Marine Biology

, Volume 159, Issue 3, pp 519–532 | Cite as

Different responses of photosynthesis and flow cytometric signals to iron limitation and nitrogen source in coastal and oceanic Synechococcus strains (Cyanophyceae)

Original Paper


Iron plays an important role in marine primary productivity, and Synechococcus species as major contributors to the total photosynthetic biomass in the world’s oceans might be limited by iron supply in some regions. The present study aimed to compare the photosynthesis and flow cytometric signals of four Synechococcus strains grown under different iron concentrations with either nitrate or ammonium as the sole nitrogen source. Two oceanic strains were much more sensitive to iron limitation than two coastal strains. The inhibition of iron limitation on the growth, maximal PSII photochemical yield, maximal rate of relative electron transport and photochemical quenching of the two oceanic strains was higher than for their coastal counterparts. Under iron limitation condition, the connectivity factor between individual photosynthetic units (ρ) increased for the two coastal strains, while decreased for the two oceanic strains. Furthermore, iron limitation accelerated the QA re-oxidation of the two oceanic strains and the PQ pool re-oxidation of the two coastal strains. Under iron limitation condition, the cell size of the two coastal strains and intracellular pigment concentrations of the two oceanic strains decreased, while the side light scatter/front light scatter (SS/FS) ratio of the two coastal strains increased. In contrast to iron limitation, nitrogen source only marginally affected the photosynthesis of the four Synechococcus strains. Ammonium enhanced the growth of the two coastal strains under iron-replete condition. For the two oceanic strains, ammonium increased their cell size and decreased their SS/FS ratio and intracellular pigment concentrations under iron-deplete and iron-replete conditions.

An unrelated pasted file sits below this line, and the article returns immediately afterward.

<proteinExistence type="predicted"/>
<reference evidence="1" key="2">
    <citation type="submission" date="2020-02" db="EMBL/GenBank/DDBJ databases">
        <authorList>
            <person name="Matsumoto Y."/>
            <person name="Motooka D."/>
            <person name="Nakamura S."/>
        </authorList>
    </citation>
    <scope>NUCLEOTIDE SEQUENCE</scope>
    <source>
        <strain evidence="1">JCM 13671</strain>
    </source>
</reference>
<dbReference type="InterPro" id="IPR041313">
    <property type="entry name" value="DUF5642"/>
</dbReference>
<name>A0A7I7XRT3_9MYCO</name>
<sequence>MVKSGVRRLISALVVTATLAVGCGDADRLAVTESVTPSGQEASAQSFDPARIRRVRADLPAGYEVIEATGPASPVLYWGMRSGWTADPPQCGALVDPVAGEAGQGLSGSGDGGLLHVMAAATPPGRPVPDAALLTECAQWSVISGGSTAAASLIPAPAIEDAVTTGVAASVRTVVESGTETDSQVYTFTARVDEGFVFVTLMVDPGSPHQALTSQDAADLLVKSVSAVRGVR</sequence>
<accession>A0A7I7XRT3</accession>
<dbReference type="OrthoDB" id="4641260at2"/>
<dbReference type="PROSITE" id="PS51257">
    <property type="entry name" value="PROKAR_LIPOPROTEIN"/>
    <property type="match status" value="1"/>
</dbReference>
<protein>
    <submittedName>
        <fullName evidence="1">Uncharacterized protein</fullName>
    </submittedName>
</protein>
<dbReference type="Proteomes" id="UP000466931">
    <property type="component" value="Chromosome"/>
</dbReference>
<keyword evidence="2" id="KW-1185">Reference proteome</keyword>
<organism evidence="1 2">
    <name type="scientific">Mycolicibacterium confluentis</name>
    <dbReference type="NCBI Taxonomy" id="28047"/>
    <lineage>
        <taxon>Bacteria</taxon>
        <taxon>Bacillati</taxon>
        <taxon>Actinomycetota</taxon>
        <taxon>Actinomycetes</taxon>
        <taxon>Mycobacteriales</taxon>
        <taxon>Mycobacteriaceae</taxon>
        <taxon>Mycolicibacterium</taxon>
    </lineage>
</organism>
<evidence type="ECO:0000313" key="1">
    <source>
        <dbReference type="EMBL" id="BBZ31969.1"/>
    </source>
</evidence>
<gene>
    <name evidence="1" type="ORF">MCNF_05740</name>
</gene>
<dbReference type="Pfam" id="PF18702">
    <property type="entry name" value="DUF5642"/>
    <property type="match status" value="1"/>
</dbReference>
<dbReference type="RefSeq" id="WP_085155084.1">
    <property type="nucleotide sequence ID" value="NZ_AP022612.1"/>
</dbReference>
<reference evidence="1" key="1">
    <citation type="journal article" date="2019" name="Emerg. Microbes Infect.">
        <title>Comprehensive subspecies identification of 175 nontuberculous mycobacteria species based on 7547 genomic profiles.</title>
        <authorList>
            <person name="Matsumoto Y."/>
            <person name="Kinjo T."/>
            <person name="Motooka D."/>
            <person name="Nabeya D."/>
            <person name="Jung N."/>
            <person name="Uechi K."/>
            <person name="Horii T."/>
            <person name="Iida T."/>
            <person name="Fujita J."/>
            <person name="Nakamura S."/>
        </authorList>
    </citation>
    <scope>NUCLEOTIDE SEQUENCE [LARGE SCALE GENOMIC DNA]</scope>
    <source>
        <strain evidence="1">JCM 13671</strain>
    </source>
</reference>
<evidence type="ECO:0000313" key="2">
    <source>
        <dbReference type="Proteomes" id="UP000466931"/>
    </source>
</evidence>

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Copyright information

© Springer-Verlag 2011

Authors and Affiliations

  1. 1.College of Life SciencesCentral China Normal UniversityWuhanPeople’s Republic of China
  2. 2.Hubei Key Laboratory of Genetic Regulation and Integrative BiologyCentral China Normal UniversityWuhanPeople’s Republic of China

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